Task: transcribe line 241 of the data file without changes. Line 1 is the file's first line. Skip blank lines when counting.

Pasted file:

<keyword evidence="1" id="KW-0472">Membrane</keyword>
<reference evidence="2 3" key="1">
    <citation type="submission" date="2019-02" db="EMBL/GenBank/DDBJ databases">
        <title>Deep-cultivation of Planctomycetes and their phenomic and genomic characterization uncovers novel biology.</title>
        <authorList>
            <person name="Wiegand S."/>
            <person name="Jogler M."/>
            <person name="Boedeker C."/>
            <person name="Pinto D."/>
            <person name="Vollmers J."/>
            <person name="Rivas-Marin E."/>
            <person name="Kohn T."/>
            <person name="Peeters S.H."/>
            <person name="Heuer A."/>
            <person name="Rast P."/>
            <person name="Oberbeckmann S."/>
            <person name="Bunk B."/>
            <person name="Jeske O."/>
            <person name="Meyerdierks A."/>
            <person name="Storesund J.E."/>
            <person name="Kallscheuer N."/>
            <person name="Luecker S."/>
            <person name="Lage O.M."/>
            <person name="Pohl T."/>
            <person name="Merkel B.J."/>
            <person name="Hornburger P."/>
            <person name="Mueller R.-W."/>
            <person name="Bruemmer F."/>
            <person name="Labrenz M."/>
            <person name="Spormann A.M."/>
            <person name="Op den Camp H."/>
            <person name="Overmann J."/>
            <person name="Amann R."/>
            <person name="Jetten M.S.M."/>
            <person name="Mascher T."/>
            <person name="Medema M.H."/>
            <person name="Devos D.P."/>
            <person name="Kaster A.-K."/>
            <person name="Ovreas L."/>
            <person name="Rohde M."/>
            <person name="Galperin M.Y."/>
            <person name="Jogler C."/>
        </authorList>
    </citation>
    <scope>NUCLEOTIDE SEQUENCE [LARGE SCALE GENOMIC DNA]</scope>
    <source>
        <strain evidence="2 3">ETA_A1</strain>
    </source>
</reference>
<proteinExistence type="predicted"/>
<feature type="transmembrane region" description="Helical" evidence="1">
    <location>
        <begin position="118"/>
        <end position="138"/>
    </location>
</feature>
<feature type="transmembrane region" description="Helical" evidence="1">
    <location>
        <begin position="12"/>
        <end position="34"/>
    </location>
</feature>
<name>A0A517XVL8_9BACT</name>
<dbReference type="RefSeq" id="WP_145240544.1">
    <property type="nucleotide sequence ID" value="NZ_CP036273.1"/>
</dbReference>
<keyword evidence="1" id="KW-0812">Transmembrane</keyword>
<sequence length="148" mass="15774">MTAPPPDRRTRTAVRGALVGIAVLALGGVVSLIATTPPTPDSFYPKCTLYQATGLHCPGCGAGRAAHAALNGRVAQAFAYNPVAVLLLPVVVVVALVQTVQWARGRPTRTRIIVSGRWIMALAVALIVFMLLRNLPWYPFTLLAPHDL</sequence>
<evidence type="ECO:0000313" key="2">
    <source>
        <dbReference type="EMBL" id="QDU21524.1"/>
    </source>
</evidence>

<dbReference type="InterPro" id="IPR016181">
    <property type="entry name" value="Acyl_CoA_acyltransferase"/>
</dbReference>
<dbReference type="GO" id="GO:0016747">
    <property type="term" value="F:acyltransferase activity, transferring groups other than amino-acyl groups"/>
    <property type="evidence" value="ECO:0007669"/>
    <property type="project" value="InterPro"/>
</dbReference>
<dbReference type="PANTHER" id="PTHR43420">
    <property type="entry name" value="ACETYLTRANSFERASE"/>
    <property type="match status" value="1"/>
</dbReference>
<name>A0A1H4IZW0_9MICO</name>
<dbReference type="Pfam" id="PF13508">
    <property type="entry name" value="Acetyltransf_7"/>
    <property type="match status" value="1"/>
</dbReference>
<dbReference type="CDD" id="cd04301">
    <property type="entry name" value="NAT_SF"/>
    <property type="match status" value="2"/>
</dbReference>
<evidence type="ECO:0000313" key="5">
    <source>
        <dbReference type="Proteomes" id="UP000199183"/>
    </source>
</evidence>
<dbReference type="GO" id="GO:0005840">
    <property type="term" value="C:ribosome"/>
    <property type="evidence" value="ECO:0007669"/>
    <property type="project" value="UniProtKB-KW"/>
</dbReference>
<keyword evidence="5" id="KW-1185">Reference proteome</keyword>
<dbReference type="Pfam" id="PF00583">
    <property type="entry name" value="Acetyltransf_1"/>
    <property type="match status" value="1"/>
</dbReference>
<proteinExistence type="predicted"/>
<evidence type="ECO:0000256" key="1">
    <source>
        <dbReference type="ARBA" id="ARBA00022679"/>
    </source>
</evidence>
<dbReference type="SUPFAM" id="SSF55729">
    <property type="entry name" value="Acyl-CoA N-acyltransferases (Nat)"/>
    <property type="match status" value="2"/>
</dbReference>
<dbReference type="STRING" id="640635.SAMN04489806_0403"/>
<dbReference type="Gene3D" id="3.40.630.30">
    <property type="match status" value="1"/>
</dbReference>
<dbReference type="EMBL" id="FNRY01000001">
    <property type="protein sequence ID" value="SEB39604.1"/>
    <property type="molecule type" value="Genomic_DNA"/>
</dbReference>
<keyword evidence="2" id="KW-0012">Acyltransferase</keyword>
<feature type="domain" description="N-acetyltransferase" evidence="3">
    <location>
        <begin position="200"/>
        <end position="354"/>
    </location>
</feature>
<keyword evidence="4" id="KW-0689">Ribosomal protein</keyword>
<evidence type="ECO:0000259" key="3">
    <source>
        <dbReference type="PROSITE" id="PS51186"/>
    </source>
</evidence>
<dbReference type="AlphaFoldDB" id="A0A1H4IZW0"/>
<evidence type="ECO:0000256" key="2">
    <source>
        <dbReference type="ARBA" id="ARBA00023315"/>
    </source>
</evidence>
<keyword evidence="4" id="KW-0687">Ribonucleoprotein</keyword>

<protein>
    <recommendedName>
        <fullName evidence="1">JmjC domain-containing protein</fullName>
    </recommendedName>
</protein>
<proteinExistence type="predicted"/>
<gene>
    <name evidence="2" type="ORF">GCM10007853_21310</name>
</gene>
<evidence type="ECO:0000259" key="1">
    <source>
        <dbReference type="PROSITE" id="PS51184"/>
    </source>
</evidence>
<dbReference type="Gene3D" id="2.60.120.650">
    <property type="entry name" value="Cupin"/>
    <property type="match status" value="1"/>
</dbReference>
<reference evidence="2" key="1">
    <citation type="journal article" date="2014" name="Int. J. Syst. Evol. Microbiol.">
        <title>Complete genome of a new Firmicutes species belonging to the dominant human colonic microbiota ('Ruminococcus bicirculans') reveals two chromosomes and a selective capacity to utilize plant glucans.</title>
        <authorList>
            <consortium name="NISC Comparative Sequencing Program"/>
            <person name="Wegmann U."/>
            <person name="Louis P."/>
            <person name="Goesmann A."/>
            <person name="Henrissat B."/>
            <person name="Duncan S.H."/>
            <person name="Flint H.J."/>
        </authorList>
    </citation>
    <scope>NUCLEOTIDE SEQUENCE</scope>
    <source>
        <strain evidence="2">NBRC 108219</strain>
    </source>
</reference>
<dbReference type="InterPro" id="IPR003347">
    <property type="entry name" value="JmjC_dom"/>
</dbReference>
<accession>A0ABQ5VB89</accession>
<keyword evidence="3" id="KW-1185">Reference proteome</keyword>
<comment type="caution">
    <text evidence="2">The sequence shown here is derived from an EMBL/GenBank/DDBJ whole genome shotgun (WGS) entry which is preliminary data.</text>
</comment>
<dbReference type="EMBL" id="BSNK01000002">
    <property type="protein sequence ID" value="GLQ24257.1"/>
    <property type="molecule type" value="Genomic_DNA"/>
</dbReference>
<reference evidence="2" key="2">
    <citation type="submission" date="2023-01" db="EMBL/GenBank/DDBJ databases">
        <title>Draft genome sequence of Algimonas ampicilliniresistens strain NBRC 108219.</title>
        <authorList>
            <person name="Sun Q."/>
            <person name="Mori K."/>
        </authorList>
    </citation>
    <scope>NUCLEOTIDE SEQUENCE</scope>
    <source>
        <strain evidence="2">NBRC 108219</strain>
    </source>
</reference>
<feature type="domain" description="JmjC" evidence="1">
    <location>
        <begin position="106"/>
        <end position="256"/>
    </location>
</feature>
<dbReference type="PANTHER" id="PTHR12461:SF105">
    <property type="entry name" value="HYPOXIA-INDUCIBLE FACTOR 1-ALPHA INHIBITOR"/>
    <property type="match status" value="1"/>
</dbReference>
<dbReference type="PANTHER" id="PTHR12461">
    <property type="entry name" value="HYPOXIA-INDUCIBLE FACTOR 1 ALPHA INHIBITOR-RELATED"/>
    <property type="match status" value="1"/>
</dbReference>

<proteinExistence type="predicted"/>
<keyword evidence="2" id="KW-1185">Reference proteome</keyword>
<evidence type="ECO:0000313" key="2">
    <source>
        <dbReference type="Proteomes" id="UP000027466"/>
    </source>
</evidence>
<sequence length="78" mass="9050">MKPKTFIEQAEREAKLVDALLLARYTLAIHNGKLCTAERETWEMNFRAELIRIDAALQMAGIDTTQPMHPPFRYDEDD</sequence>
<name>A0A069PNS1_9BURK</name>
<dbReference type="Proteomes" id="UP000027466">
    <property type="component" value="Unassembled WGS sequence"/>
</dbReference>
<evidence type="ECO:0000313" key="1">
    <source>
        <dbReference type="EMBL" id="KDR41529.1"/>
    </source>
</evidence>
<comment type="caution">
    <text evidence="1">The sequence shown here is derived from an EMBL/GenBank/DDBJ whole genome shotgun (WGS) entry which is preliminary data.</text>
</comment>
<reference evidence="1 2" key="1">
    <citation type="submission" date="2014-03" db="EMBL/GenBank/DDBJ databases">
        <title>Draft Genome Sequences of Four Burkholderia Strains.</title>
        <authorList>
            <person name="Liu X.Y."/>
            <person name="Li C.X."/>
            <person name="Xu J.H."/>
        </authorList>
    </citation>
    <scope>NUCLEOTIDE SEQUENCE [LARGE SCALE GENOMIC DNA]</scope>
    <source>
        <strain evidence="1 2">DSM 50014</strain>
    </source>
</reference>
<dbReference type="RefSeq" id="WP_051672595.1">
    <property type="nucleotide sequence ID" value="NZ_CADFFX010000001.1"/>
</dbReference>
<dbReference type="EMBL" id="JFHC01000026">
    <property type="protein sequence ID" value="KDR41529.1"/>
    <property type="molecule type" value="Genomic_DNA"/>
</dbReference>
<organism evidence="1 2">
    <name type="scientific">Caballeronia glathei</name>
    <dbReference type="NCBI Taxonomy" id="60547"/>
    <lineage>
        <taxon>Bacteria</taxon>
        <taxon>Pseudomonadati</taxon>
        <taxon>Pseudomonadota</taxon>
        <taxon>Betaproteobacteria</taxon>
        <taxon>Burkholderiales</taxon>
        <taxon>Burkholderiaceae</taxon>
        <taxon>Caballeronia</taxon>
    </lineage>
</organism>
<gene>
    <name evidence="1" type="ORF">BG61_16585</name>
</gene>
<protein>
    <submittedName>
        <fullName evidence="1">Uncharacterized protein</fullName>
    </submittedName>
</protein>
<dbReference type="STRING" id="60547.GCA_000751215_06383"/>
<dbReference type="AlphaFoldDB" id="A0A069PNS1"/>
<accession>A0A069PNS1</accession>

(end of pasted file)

    <text evidence="1">The sequence shown here is derived from an EMBL/GenBank/DDBJ whole genome shotgun (WGS) entry which is preliminary data.</text>